After another exhausting day of teaching lessons at the college and for my private singing studio, I’ve been pondering how many times I had to give the same instruction, over and over, to almost every student, male or female. What is the one thing that so many singers struggle with— but don’t even know is holding them back? Drum roll, please… A tight jaw position! Read on to learn how to sing better now with a relaxed jaw!
I hear it multiple times a day— “I can’t hit that note”. “This song is to high for me”. “I’m not a soprano, I’m an alto”. “My throat hurts when I sing”. “I’m hoarse after I sing.” What is going on here?! Why do so many singers have the same issues?
JAW TENSION !
That’s right, so many people have a super-tight jaw when they sing, and try to approach their singing from the same tense, horizontal jaw position that they use when they talk. Singing is not talking, and it requires a much more relaxed, vertical jaw position, where the jaw drops down and back as you sing through the vowel sounds in the lyrics of your song.
So… what’s the first thing you need to do to fix it?
Perform the straw test. Take a pen, pencil or straw, and hold it from the tip of your nose down to your chin while looking in a mirror. Now turn sideways a bit and drop your jaw as much as you comfortably can. As you look in the mirror, the straw should form a diagonal line that drops back from the nose to the chin. If it drops straight down, or worse, forward, your jaw is in the wrong position for singing!
Now, the position of the relaxed jaw is just the beginning of the fix. How do we truly relax the jaw for singing and create enough space for the voice, when we spend the whole day speaking with tense muscles? Many of us also clench our jaw all day, even when we’re not talking. Worse yet, many of us even sleep with a clenched jaw and grind our teeth at night!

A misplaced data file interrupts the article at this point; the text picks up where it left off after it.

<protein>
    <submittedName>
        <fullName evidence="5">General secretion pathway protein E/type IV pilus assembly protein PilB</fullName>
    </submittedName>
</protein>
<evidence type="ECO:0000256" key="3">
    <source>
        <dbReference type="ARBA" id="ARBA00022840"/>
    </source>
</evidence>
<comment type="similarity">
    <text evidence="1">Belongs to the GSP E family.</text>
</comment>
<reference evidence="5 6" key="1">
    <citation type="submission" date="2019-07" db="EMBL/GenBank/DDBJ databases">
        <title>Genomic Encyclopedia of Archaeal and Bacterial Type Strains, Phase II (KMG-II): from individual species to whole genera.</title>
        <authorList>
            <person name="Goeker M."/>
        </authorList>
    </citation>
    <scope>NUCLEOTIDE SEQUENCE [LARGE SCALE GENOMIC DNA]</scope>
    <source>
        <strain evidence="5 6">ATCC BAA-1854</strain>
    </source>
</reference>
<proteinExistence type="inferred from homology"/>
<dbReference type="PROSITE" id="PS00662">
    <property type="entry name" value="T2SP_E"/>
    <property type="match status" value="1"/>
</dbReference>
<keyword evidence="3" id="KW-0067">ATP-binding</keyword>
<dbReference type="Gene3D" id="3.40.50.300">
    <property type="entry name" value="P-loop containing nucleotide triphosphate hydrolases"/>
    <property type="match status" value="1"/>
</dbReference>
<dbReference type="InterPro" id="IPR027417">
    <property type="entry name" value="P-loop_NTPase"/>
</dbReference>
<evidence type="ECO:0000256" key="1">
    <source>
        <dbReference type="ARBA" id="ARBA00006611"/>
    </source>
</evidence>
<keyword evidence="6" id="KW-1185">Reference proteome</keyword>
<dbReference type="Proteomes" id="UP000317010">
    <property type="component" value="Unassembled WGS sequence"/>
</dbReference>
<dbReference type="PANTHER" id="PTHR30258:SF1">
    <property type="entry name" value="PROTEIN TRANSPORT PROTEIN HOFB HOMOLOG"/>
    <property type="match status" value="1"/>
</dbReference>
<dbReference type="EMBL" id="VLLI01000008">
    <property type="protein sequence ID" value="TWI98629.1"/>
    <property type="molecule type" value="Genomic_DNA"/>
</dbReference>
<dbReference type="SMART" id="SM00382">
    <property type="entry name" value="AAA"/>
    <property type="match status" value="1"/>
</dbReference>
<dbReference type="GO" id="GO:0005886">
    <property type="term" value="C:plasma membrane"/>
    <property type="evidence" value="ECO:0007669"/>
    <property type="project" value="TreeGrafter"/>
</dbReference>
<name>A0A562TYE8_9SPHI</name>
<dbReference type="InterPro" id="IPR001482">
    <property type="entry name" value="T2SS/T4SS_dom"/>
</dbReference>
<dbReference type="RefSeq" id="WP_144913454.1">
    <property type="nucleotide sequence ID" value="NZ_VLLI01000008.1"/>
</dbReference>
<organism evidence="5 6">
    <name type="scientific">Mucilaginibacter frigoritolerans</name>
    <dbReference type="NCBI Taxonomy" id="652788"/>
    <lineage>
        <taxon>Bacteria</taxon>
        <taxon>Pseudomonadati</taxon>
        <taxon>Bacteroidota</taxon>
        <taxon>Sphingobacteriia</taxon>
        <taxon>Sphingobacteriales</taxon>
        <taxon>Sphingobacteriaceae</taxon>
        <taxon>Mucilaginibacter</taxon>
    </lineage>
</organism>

In a nutshell, you have to train your jaw to relax when you sing, just like you train in so many other aspects of your singing technique. And the more you do it, the more relaxed and free your singing voice will become. So many problems start to correct themselves automatically when you let go of a tight jaw.
So now you may be asking, “Okay, how do I do that?”
There are a number of very effective techniques you can do to release the jaw and finally free your voice. But before we discuss them, if you have any jaw issues like TMJ (Temporomandibular Joint Disorder) which can include popping, cracking, spasms and pain in the jaws— please consult your physician before trying the exercises that follow.* Also, for more in-depth information about jaw tension and TMJ issues, visit my earlier post:
First, practice “dumb jaw”. Pretend you are the dumbest person on earth, and say “duh”. Your jaw should fall into a natural, relaxed position that releases your swallowing muscles in the throat, which are the ones that get in the way when you’re trying to sing. Notice how open and devoid of tension the throat area feels. Try to emulate that relaxed feeling when you sing.
Learn to make all your vowels in the “duh” position. Vowels are the carriers of the voice. They keep your throat open and are responsible for about 99% of your singing sound. (Consonants are necessary, but generally interfere with or stop your airflow). When we talk, we move our jaw up and down to change from one vowel to another. But in singing, we need to make our vowels from the relaxed, open-throated “duh” position.
Go in front of the mirror, say, “duh” and using your hand, hold your dropped jaw firmly in that position. Now, without using your jaw, say a variety of vowels:
AH- EH- IH- EE- OH- OO.
You’ll notice that when your jaw stays relaxed, the back of the tongue changes its position automatically to give you the vowel sound you want. And on OH and OO, you also should notice your lips puckering forward to help make the vowel.